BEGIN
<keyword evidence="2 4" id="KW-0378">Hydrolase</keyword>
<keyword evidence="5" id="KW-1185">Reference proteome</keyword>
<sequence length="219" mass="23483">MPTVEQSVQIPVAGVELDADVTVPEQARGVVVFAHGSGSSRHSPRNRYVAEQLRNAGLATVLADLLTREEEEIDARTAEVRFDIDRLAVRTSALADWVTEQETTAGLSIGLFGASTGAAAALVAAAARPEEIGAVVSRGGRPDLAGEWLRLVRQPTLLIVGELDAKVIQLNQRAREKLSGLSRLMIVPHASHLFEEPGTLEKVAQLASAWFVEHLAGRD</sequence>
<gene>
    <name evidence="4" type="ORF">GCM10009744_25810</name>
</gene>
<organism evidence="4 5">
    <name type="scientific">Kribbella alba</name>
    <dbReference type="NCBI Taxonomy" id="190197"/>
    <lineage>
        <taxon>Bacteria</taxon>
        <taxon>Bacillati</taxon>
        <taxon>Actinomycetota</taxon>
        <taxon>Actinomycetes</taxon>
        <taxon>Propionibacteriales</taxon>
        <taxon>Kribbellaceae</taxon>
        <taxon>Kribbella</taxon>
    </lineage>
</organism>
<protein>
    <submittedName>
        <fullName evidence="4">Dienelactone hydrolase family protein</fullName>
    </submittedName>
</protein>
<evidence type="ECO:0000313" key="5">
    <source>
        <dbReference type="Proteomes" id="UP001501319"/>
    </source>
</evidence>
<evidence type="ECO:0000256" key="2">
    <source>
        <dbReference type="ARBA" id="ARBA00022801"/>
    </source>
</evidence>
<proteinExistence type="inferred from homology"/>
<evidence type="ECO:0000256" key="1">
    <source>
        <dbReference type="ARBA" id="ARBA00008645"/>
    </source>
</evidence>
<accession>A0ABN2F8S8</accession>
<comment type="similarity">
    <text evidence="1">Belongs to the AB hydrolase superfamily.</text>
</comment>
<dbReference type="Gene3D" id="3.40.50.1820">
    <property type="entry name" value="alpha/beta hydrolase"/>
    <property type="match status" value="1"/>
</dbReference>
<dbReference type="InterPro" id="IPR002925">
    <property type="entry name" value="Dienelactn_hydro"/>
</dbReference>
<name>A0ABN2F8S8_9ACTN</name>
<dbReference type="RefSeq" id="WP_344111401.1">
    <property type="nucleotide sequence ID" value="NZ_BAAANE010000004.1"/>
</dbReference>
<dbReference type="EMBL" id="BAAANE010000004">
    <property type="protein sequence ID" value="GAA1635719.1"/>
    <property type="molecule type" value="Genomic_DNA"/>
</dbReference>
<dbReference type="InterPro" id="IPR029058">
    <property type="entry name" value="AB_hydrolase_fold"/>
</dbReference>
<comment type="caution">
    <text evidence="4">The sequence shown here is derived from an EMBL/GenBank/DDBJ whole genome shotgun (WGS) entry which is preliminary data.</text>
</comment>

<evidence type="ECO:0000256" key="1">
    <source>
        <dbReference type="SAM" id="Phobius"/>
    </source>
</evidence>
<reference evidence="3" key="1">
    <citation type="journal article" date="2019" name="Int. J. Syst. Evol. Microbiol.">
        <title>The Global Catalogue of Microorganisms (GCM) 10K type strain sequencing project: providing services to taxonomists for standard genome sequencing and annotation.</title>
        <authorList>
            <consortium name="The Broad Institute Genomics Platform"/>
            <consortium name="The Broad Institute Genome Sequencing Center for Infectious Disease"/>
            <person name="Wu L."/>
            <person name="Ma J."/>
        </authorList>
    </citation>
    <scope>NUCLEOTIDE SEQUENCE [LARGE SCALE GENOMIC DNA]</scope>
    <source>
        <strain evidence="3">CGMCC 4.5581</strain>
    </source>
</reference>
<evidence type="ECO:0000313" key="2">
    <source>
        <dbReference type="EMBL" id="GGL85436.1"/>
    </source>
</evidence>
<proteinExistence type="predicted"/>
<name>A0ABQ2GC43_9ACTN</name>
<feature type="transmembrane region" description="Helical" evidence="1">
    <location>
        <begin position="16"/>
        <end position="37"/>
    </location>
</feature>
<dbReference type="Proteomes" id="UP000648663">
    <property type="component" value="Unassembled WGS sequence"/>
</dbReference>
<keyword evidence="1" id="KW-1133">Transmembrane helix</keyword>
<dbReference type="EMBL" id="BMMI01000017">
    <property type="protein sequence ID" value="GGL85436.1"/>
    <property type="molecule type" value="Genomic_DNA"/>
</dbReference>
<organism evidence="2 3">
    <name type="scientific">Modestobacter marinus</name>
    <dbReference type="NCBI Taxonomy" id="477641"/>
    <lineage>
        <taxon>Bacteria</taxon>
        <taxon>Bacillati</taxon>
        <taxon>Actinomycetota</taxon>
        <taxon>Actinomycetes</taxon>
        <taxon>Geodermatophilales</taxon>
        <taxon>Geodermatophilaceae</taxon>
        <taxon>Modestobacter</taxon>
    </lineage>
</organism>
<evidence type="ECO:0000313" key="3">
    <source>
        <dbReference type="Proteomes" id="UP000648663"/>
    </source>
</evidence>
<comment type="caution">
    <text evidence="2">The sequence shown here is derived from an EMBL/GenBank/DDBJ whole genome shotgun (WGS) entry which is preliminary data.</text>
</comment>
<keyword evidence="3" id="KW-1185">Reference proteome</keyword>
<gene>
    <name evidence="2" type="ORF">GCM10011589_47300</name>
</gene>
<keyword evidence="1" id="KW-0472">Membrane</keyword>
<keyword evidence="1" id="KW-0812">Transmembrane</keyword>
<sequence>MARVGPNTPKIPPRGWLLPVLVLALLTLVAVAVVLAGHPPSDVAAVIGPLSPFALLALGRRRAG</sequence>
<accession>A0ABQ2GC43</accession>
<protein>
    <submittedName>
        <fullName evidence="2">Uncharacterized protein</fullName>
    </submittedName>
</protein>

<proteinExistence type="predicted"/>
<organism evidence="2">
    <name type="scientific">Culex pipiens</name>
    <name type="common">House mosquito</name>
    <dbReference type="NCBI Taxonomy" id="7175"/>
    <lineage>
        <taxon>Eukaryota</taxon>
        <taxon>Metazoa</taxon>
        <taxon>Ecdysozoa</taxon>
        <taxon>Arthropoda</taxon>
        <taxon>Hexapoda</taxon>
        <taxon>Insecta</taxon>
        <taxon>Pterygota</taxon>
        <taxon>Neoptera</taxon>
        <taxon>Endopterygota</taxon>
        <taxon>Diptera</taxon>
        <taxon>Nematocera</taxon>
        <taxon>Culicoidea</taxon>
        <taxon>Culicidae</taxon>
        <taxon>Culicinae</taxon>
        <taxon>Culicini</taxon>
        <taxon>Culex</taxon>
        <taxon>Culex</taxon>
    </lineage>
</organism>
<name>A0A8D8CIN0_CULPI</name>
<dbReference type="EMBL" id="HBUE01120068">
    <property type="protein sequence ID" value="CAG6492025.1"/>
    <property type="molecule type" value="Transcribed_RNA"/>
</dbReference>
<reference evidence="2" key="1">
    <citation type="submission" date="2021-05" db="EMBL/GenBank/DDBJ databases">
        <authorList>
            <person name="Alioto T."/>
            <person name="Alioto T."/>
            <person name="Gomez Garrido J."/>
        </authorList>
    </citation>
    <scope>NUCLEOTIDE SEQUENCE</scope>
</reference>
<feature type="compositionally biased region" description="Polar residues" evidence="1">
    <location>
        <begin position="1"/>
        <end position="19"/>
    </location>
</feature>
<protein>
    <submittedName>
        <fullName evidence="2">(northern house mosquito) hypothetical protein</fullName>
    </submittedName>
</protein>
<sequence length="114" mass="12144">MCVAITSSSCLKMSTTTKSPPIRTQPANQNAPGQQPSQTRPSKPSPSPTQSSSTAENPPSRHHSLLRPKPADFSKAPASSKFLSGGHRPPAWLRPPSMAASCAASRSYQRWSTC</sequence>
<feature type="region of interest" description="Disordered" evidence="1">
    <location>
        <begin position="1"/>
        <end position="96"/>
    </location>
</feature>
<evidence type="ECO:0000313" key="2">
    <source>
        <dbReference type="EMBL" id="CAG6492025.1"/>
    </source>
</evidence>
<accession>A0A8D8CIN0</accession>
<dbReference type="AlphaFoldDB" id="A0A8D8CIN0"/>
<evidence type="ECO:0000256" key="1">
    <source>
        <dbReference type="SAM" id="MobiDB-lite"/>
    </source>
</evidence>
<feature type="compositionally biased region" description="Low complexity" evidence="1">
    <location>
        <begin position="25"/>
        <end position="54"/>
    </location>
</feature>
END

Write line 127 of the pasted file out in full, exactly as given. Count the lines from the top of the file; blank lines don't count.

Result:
</comment>